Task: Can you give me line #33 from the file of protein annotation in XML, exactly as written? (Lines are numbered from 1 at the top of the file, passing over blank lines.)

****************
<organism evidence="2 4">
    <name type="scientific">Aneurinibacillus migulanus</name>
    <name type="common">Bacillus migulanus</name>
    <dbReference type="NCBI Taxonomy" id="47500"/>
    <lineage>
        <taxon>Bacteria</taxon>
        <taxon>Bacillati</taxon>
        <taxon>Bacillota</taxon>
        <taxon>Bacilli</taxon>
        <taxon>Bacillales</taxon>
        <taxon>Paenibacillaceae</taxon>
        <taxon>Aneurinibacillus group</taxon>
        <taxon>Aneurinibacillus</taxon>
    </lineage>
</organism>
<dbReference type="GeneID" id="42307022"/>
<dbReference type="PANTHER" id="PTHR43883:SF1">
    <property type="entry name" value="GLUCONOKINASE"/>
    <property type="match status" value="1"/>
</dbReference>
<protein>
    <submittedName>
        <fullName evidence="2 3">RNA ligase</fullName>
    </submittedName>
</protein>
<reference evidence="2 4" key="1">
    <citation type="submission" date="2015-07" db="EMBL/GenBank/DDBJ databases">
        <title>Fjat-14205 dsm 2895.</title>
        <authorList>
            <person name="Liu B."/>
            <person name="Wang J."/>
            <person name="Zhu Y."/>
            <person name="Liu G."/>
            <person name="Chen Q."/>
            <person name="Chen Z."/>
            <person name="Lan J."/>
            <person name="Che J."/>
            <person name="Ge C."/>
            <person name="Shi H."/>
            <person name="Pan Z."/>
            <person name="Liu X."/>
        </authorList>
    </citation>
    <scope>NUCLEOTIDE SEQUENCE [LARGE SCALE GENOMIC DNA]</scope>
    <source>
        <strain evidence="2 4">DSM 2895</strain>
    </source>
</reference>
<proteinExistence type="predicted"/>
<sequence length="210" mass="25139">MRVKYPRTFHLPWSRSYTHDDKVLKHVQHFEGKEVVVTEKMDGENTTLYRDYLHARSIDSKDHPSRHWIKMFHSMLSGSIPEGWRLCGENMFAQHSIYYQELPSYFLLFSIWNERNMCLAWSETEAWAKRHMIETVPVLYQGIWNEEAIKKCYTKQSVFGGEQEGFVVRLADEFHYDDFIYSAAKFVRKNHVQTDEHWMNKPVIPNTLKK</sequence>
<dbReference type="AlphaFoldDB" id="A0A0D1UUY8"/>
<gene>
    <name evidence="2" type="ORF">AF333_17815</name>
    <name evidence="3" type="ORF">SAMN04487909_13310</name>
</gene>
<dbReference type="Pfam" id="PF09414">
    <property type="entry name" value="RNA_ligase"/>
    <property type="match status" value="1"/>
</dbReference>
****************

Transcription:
            <person name="Liu G."/>